Joe is a staunch conservative, votes red in every single election, and uses words like “libtard,” as he proudly leans against the truck with the loud and proud MAGA sticker. Joe attends a Thanksgiving feast and heaps a large serving of mashed potatoes and gravy right up next to the large serving of deep-fried turkey and looks at it in glee. He’s already loosened his belt, in preparation for a day of feasting.
Jolene, his niece, eyes the serving with a glint of humor in her eye that should scare the pants off Joe. “That’s an awfully liberal serving of food there, Joe,” she snickers, casting expert shade and side-eye in one easy go as she heaps her own plate high.
Joe looks at his plate aghast. He doesn’t want to be associated with anything that might be construed as liberal. He carefully puts back a portion of his meal for a more paltry serving of his favorite eats. He’s disappointed, but what can you do?
This clearly didn’t happen. But it could. When did liberal become an insult? Liberal is a word that means generous, enlightened, open-minded, and benevolent. These days it gets tossed around like a dirty word, thrown at people who identify as liberal as if we should be ashamed of it.
It makes no sense.
You’ve probably already guessed that I identify as a liberal-minded person. While I understand that liberals and conservatives come at the issues from different perspectives, I don’t understand this new culture of “owning the libs,” which seems to mean doing something incredibly stupid or self-destructive just to piss off the liberals. Like voting for someone whose politics will almost certainly disenfranchise you just because it will piss off and almost certainly disenfranchise someone you don’t like. It’s just a mystery.
I’ve been a conservative person, and now I’m a liberal one, so I’m in a good position to offer a critique of both sides. I understand where conservatives are coming from in so many areas, but this new attitude of speaking of the opposing side without any consideration for their humanity seems to have given rise to the MAGA Bomber and all the other recent tragedies in the news. When you take away someone’s humanity, you make room for zealots and sociopaths to target them with impunity.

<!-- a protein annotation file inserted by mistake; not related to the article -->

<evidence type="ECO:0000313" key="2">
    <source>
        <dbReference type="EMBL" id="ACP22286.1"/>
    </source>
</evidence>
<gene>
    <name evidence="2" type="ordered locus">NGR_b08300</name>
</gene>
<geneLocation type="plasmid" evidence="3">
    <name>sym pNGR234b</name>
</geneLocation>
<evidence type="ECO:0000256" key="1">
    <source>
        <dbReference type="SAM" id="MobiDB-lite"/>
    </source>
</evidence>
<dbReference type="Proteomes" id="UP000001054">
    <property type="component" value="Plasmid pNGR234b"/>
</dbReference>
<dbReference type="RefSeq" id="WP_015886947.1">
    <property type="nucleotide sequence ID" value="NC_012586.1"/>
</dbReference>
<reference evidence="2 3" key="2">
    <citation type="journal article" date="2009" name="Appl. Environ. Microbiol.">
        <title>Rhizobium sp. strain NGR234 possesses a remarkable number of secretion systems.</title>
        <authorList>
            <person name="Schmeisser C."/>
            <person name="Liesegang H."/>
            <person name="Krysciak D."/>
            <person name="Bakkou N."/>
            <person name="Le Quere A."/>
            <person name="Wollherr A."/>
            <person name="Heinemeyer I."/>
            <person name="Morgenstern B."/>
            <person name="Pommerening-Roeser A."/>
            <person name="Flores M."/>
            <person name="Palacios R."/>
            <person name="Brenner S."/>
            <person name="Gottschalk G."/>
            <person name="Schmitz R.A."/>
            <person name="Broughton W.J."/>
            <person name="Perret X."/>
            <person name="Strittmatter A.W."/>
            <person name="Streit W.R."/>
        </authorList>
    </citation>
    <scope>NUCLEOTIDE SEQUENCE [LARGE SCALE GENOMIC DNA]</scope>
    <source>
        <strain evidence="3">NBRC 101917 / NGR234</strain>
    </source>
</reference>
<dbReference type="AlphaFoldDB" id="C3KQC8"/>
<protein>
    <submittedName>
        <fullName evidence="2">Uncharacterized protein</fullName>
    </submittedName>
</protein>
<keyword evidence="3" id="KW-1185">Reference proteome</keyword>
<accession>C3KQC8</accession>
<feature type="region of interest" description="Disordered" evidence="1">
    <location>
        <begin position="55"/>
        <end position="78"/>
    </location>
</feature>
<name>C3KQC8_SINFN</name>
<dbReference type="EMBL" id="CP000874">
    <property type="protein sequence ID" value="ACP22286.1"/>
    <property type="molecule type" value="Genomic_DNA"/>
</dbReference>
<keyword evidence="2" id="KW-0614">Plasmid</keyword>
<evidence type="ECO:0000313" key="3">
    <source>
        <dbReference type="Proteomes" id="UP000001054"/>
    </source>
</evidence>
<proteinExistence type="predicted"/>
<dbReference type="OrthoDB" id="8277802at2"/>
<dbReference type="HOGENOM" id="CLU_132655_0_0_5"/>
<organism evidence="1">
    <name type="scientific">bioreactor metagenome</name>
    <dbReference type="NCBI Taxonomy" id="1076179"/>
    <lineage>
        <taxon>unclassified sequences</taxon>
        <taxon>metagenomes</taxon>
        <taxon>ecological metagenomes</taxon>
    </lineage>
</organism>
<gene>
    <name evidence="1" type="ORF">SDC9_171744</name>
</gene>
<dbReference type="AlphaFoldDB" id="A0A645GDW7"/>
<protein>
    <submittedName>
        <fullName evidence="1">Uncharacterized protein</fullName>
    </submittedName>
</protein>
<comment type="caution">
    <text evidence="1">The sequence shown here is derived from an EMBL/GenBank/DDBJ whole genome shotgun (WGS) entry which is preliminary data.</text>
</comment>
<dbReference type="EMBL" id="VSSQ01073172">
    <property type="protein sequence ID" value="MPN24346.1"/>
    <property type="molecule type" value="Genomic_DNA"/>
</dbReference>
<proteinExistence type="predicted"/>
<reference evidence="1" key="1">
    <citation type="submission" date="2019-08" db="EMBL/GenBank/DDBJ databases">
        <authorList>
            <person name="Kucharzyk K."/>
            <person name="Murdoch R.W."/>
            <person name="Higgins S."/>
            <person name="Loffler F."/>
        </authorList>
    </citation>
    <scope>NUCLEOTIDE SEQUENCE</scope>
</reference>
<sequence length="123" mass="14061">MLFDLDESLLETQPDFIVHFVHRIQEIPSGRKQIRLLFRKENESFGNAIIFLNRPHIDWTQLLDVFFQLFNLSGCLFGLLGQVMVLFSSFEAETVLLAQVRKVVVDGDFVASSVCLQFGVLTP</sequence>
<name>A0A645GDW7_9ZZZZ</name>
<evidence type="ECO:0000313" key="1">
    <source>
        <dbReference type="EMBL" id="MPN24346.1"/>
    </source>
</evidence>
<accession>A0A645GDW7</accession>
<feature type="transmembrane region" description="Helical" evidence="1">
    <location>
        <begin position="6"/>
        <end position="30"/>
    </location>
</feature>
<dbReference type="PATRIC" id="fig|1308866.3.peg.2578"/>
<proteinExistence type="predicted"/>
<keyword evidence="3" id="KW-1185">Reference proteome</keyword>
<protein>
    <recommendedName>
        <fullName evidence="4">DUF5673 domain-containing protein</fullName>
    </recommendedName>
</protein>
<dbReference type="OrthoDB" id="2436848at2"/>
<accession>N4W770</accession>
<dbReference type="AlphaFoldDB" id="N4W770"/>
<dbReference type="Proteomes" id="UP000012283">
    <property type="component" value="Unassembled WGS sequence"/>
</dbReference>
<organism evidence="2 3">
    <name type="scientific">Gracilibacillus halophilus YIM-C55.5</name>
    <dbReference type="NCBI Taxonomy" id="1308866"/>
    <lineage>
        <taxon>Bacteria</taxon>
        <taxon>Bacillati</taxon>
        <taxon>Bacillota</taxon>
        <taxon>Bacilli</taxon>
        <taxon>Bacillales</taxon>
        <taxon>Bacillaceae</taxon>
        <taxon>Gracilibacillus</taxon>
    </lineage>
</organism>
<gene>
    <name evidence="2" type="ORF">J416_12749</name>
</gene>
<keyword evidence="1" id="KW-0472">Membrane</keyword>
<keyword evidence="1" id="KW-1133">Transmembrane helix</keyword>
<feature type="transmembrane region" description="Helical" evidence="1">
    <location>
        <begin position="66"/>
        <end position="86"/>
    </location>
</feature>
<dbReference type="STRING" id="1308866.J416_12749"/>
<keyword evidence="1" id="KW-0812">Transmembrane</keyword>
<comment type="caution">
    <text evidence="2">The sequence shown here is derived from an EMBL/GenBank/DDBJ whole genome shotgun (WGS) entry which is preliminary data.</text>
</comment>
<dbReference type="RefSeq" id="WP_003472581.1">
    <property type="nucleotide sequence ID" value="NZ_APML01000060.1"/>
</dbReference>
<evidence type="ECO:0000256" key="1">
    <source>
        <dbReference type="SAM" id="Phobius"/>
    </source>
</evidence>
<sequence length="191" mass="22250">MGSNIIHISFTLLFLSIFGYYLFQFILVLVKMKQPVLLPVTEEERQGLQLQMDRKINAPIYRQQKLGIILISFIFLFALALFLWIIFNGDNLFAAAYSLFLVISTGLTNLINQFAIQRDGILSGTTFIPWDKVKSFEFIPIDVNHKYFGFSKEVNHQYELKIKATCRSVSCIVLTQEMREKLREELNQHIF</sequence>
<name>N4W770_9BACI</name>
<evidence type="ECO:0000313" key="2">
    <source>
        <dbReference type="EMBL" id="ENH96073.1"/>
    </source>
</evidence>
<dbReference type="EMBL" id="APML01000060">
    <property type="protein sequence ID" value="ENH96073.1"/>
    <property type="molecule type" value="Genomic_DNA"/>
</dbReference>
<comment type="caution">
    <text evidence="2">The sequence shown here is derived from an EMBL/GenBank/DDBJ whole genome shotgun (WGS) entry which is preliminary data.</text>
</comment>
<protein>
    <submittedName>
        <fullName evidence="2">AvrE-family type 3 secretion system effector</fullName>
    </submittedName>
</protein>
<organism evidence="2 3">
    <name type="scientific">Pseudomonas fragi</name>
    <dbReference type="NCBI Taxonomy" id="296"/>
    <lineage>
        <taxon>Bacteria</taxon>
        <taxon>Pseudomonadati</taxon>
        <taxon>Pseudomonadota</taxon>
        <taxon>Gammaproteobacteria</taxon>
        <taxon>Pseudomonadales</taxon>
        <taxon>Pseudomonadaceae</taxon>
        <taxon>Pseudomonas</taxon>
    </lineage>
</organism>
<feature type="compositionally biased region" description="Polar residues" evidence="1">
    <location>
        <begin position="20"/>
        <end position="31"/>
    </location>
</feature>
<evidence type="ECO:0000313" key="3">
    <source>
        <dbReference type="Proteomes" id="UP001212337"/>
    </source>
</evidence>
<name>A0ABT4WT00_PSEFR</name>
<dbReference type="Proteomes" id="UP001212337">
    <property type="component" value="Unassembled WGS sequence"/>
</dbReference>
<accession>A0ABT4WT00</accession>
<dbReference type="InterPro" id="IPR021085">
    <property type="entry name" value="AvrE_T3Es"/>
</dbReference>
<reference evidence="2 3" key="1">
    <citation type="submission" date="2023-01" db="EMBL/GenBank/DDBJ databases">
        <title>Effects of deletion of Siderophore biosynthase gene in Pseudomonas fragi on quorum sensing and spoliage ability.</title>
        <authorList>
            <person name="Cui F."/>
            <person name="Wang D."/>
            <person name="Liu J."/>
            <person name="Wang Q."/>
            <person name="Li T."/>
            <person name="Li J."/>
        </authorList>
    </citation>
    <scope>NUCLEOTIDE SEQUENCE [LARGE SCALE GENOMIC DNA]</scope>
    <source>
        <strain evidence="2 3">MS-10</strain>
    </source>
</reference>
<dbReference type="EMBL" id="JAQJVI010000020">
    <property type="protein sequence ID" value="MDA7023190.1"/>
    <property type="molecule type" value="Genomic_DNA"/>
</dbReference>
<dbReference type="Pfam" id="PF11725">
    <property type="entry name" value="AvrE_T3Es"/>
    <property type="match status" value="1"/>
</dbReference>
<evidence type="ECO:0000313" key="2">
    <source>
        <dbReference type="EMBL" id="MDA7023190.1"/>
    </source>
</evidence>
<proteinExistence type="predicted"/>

There are real-life consequences to this rhetoric. Maybe we need to rethink how we’re looking at our perceived enemies. I don’t actually have a problem with people who are conservative. I do, however, have a problem with people willing to overlook racism, sexual assault, and other value issues just to get their way. Every conservative who has chosen to overlook these areas just to “win” has lost all integrity, as far as I’m concerned. That’s not winning—that’s cutting off your nose to spite your face.
It’s stranger still that so many of the people backing this hate-filled rhetoric are evangelical Christians. To condone the preaching of hate is a direct affront to the teachings of Jesus, and I should know—I’m a preacher’s daughter who’s read the Bible cover-to-cover more than once. But still, these religious groups seem willing to back more-than-questionable candidates, as if quid pro quo was a value listed in the sermon on the mount (it’s not, if you were wondering). It’s not okay to overlook huge value issues in exchange for getting something you want—or because you’ve disparaged liberalism so much that you’re terrified to identify with it, even when it better aligns with your core values.
We’ve created a divide so huge that people are afraid to stand up for their values, regardless of the actions of the party they’ve chosen to champion. This is an issue of congruence, but it’s also an issue of basic integrity. It’s fictional Joe, turning down a full plate of food because he doesn’t want to be associated with a liberal frame of mind.
But we’ve made liberalism into something it was never intended to be. Maybe we’ve done the same with conservatism when it’s been equated to identifying with party politics over the good of the country as a whole. Perhaps we need to start reevaluating our values and making sure our actions align with them, and not with a political party. Maybe we should stop participating in a quid pro quo system that disenfranchises people who aren’t like us.
And maybe we can sit over a family feast without politics being a loaded topic that can never be bridged.
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